From 1964 civil versions of the Mi-4 were also built in considerable numbers. A basic Mi-4 for general use and freight transport followed by the Mi-4P (Passajirskii - passenger) and the Mi-4S (Selskokhoziaistvennii - rural economy). The Mi-4P is the standard version for Aeroflot, carrying 11 passengers normally or up to 16 in high density seating or, in the ambulance role, 8 stretchers and a medical attendant. The Mi-4P is distinguished by having square cabin windows, wheel spats and no ventral fairing; 100kg of baggage can be carried in addition to the normal passenger complement. The Mi-4P, which went into regular service with Aeroflot in November 1958, can carry up to 11 passengers or eight stretchers and a medical attendant for ambulance duties. The Mi-4S (SKh) is normally used for agricultural operations, when it can be fitted with a 1000kg dust hopper or a 1600-l tank holding pesticide or fire-fighting chemical.
First flown in 1962, the Mi-4PL ASW version for AV-MF carried four 250kg or six 100kg A/S bombs, chin radar (also fitted to various military variants), short but deeper gondola, and a towed MAD at rear and sonobuoys on external rack on right side. The Mi-4S Salon VIP version had a mtow of 7315kg. A small batch of Mi-4L (Lyuks, de luxe) six-seaters were built. Mi-4M tactical variant with gun turret and air/surface rockets 1968, and EW platform first seen 1977 with two pairs of lateral Yagi arrays and other aerials mainly for communications jamming.
In Spring 1965, details were given of a series of high-altitude tests made with an Mi-4 fitted with two-speed supercharger and all-metal main rotor. After engaging the second speed at 4,650m, the aircraft climbed to 8,000m. It was also operated at an airfield height of 5,000m.
Production ceased in 1964 after about 3,200 were built, of which about 700 were exported to 6 countries
The Mi-4 was also manufactured under licence in China from 1959 as the Harbin Z-5 (Zhishengji 5) with many changes. A total of about 545 were built when production ended in 1979, and of which approximately two-thirds were for civil use.
Basic military version with underfuselage gondola for navigator. Production said to have started in 1952. Civil freight version is generally similar, with double clamshell rear-loading doors. Soviet films of military exercises, released in 1968, showed a close support version of the Mi-4, armed with a gun in the front of the underfuselage nacelle and air-to-surface rockets.
Soviet Army armed helicopter with two TRS-132 rocket pods fitted, or two TRS-132 rocket pods fitted, or six KARS-57 rocket pods fitted, 1960, or with eight UB-16-57 rocket pods with S-5K rockets, 1965
Agricultural version first flying prototype
Fire-support helicopter, 1967
Mi-4A / Mi-4ADT
Updated troop-carrier helicopter
Helicopter with Grebeshok-3 wide-range reconnaissance station
Small batch of six-seat de luxe version; some equipped for medevac with eight stretchers and attendant.
Fire-fighting helicopter, 1954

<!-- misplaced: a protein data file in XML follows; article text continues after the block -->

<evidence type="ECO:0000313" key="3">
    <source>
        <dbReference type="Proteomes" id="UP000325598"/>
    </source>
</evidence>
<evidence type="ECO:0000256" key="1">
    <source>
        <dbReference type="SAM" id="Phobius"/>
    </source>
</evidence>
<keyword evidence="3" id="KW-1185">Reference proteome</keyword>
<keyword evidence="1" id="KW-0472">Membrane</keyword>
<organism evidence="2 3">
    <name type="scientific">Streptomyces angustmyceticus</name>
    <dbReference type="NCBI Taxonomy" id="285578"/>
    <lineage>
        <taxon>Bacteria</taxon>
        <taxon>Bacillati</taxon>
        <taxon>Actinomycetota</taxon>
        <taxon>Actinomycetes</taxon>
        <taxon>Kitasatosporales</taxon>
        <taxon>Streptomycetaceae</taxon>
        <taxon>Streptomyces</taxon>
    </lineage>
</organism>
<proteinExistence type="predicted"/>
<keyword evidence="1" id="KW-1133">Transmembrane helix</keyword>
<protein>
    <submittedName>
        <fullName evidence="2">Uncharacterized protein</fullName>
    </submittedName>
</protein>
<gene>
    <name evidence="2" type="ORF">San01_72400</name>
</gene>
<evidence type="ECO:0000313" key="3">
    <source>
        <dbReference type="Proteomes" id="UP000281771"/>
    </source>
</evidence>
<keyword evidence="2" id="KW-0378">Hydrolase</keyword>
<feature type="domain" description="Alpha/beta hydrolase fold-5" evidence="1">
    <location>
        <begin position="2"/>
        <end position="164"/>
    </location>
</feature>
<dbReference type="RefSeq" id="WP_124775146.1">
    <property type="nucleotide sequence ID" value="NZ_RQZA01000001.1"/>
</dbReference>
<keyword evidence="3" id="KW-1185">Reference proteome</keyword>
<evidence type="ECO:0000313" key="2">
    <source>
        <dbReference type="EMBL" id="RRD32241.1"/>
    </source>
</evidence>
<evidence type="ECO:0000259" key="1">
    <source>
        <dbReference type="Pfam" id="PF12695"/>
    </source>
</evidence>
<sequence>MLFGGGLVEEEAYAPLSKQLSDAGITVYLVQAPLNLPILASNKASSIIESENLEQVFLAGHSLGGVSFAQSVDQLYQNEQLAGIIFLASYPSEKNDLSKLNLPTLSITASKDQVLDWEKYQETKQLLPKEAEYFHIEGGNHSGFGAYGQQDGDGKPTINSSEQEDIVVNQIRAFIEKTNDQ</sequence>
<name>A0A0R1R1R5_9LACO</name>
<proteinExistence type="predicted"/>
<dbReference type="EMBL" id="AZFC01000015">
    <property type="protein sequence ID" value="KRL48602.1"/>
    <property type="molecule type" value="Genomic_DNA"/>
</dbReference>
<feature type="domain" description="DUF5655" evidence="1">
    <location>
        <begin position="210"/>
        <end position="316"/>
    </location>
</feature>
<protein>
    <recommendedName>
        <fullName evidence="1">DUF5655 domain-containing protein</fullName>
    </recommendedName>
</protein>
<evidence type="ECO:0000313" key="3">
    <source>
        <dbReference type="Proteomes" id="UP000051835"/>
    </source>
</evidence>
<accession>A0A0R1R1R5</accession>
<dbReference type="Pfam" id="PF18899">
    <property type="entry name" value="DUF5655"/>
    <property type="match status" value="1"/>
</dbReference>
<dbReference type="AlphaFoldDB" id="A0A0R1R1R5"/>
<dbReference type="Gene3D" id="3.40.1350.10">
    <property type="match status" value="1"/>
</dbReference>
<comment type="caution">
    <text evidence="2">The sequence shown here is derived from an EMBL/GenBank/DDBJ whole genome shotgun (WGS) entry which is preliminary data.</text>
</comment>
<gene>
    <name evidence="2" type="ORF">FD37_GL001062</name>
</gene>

Mi-4M / Hound-B
Anti-submarine warfare helicopter, 1953
ECM helicopter with Mayak-3 countermeasures system
Torpedo carrier helicopter
ASW helicopter with float-type gear during flight tests
Civil transport version used extensively by Aeroflot and seating eight to 11 passengers in furnished cabin First flying prototype, 1955. Major use in ambulance configuration carrying up to eight stretchers and a medical attendant. Entered service on Aeroflot's Simferopol' to Yalta route in the Crimea in November 1958. This version has square windows instead of the circular windows of the military version and has no underfuselage gondola. The wheels are often fitted with spats.
Basically an agricultural version with a large chemical container in the main cabin, but used also for fire-fighting operations Spread through bifurcated ducts by hydraulically actuated fan in duct which replaces the military ventral gondola. Liquids are sprayed from bars mounted aft of mainwheels. Rate of spread is up to 18 litres or 20kg/s, with swath width of 40 to 80m, at forward speed of 60km/h.
Target acquisition helicopter with Uspekh system
Chinese military version of the Mi-4, this being in service with both the army and navy
Chinese name for civil version of the Mi-4, at least one of which is flying with the PT6T-6 twin turbine engine
Engine: Shvetsov ASh-82V eighteen-cylinder radial, 1,700 hp
Main rotor dia: 68 ft 11 in (21.00 m)
Length: 55 ft 1 in (16.80m)
Main rotor disc area: 3,724 sq ft (346.0 sq.m)
Gross weight: 17,200 lb (7,800 kg)
Max speed: 130 mph (210 km/h) at 4,920 ft (1,500 m)
Typical range: 250 miles (400 km)
Accommodation: Crew of 2 or 3 and up to 14 troops or 16 passengers
Engine: 1 x ASh-82V piston engine, 1250kW
Rotor diameter: 21.0m
Length with rotors turning: 25.02m
Fuselage width: 2.0m
Max take-off weight: 7550kg
Empty weight: 5100kg
Max speed: 185km/h
Rate of climb: 5.6m/s
Service ceiling: 5500m
Hovering ceiling: 2000m
Range with max fuel: 500km
Mil Mi 4
Engine: Shvetsov ASh 82 V, 1677 hp
Length: 55.085 ft / 16.79 m
Height: 16.995 ft / 5.18 m
Rotor diameter: 68.898 ft / 21.0 m
Max take off weight: 16647.8 lb / 7550.0 kg
Weight empty: 10804.5 lb / 4900.0 kg
Max. payload weight: 2646.0 lb / 1200.0 kg
Max. speed: 100 kts / 185 km/h
Landing speed: 86 kts / 160 km/h
Service ceiling: 5577 ft / 1700 m
Cruising altitude: 1640 ft / 500 m
Maximum range: 221 nm / 410 km
Range: 221 nm / 410 km
Payload: 8-14 Pax / 1200kg